How can we best accomplish the object conveyed in the term unionist? Simply by individuals not quarreling amongst themselves about trifles but agreeing to abide by the will of the majority. By this means, and this means alone, can you accomplish what the people want. (Cheers.) What is it that has separated many of the working classes in the past? Why the classes by whom they have been employed. Those who have ruled us in the past have failed hither to do anything to change our social system, or to improve the community in any way. They have done nothing to ensure that a man seeking work and willing to work shall have the right and opportunity to work. It is owing to this fact that labor, both in these colonies and in England has made and is making a demand for Parliamentary representation. Men long ago agitated for political privileges and had the right denied them. Political representation therefore is one of the first and most necessary steps. But I want to call your attention to one or two things which must be got rid of before we can be as successful as we ought to be, and desire to be, as a great party. We must get rid of all foreign matter, of all schism, of anything like sectarianism, of anything which is beside the real issue — and one which it was long ago declared the churches have failed to accomplish. There is no doubt that that is so. In saying this I claim to be a Christian, and am not saying a word against any denomination. But as an organisation the churches have failed to accomplish the desired change, and have had associated with them a great deal of narrowness, bigotry, and superstition. In taking up this new unionism we must see if we cannot get right back to the level of the founder of Christianity, imbibe some of His spirit and get rid of musty theology, for some of it is very musty. (Laughter and cheers.) And above all we must get rid of everything that prevents us becoming one family. Each one of us may hold our individual opinion or have our own faith with regard to the future, but there is very little difference of opinion regarding the present. (Cheers.) If I understand anything of the teachings of the founder of Christianity it is that He came to bring heaven upon earth — to set up the kingdom of heaven on earth. I fully believe that we can make this heaven. (Cheers.)

Heaven is an ideal state. It has been pictured in various ways, and children and others have been told that there is truth in some of the pictures. Heaven is an ideal state where we escape from all the ills and sorrows that we experience here. In our present state we see many, very many cases of suffering and of trouble. We can trace its cause and see a way of removing it, and shall we sit idly by and allow the misery to go on? No, a thousand times no. Christ taught men that they could and should bring the kingdom of heaven upon earth. New unionism aims at giving practical effect to that, knowing full well that the inherent good in humanity, if it has an opportunity to expand, will rise, will become practical, and bind the people together.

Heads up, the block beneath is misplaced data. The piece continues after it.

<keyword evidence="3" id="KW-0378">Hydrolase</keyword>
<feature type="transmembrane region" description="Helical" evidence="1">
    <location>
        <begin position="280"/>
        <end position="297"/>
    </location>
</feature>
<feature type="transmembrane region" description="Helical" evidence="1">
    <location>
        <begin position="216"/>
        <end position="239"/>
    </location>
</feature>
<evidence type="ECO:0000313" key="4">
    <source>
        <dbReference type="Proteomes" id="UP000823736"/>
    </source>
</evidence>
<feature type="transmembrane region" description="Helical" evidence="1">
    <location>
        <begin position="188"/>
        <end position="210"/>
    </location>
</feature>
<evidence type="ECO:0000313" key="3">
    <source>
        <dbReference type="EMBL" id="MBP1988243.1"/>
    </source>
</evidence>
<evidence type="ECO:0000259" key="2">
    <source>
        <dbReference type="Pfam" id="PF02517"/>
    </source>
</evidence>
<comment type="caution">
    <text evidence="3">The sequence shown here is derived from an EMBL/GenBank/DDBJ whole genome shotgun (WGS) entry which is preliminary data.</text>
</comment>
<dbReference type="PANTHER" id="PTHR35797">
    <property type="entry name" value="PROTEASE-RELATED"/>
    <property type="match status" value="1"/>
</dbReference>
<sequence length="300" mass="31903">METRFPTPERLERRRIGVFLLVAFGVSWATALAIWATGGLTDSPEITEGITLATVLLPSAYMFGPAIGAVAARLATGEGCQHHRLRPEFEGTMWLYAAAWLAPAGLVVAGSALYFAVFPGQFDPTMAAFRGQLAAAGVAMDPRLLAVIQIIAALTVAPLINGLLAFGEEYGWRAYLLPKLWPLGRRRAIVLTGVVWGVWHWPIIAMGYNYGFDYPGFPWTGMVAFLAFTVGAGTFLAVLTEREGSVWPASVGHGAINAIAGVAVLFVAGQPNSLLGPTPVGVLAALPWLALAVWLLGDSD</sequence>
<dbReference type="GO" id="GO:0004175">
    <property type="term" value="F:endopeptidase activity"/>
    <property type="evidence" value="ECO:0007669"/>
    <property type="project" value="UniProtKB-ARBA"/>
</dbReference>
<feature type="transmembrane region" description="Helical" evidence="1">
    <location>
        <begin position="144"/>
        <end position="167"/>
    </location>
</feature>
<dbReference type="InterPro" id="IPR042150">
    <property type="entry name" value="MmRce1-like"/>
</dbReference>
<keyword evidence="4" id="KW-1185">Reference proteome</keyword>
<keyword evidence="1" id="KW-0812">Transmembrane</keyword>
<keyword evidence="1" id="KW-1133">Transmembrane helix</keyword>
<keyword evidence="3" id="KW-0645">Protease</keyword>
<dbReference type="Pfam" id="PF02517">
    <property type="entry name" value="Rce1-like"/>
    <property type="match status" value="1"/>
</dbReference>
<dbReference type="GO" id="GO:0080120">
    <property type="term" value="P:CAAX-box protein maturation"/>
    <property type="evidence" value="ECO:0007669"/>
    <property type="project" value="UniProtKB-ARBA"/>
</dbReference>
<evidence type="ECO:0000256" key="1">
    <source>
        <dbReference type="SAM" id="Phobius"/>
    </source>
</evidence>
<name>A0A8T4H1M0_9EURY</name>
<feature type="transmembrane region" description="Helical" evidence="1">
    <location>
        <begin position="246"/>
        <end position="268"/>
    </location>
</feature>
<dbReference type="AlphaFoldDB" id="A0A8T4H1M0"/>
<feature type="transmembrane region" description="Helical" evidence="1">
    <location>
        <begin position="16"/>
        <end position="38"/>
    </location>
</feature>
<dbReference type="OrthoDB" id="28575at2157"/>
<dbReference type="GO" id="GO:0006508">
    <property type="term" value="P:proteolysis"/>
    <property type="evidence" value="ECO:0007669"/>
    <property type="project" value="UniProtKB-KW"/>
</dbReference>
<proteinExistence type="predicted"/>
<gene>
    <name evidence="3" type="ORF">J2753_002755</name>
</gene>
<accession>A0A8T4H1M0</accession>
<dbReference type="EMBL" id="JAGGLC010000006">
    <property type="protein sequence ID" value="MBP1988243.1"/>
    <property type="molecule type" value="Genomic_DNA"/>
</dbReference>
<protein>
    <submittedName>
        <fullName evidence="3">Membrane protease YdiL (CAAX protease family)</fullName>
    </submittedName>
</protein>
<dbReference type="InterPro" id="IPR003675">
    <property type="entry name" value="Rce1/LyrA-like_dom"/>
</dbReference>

It is not difficult to trace the cause of the failure of the churches. They are only now awakening to the fact that there are considerations beyond the mere questions of the soul’s welfare in the future world. The great ideal we have got before us is the ideal of the lowly Nazarine. I don’t want to preach to you, but I will ask you, on reading His life — and I suppose all of you have read it — did it ever strike you that it seemed possible to live as he did, and to do what he did — aye even everything he did? To me it does not seem impossible to live as He did. He went about doing good. He did not say anything in favor of thrift, but rather it seems to me He particularly exalted poverty. Those who have followed Him have told the people to be content with the lot Providence has given them, and they will get their reward in the next world.

I do not believe in contentment, I believe in discontent. When a people are contented it is a dangerous sign. I believe the first step towards reform is by creating discontent. I cannot understand anybody being contented with the present condition of things, and I do not care what position in life they may occupy. Surely a man has some little love for his fellow-men, and cannot satisfy his own body with a good meal without thinking of the thousands of his fellows without a meal at all. It takes good surroundings to make any of us happy. We have, all of us, several desires in our mind. Some would like one thing and some another. All admire the beautiful, whether in nature, art, or elsewhere. Without a share in many of these things how can anybody be as happy as they should be. Under this present system nobody can be contented, and nobody ought to be contented. Under the new we shall have change and progress. (Cheers.)

The principles underlying this movement are those founded on eternal truth. They aim at giving exercise to the highest and very best qualities of human life and nature. Times were when we could not advance the social system as we can do to-day. It was not clear that we could have a sufficient food supply without working a considerable more number of hours than we now find necessary. We know no limit to nature’s productiveness. To-day the cry is advanced that we are over-produced. Too much food, while at the same time there are too many hungry people; (cheers) too much clothes and an immense number of bare backs, the owners of which ask to be allowed to earn their own bread and clothes, and we will not let them. Are we to be satisfied with this condition of things when it is in our power to alter it? Surely our civilisation might do something better for us. (Cheers.)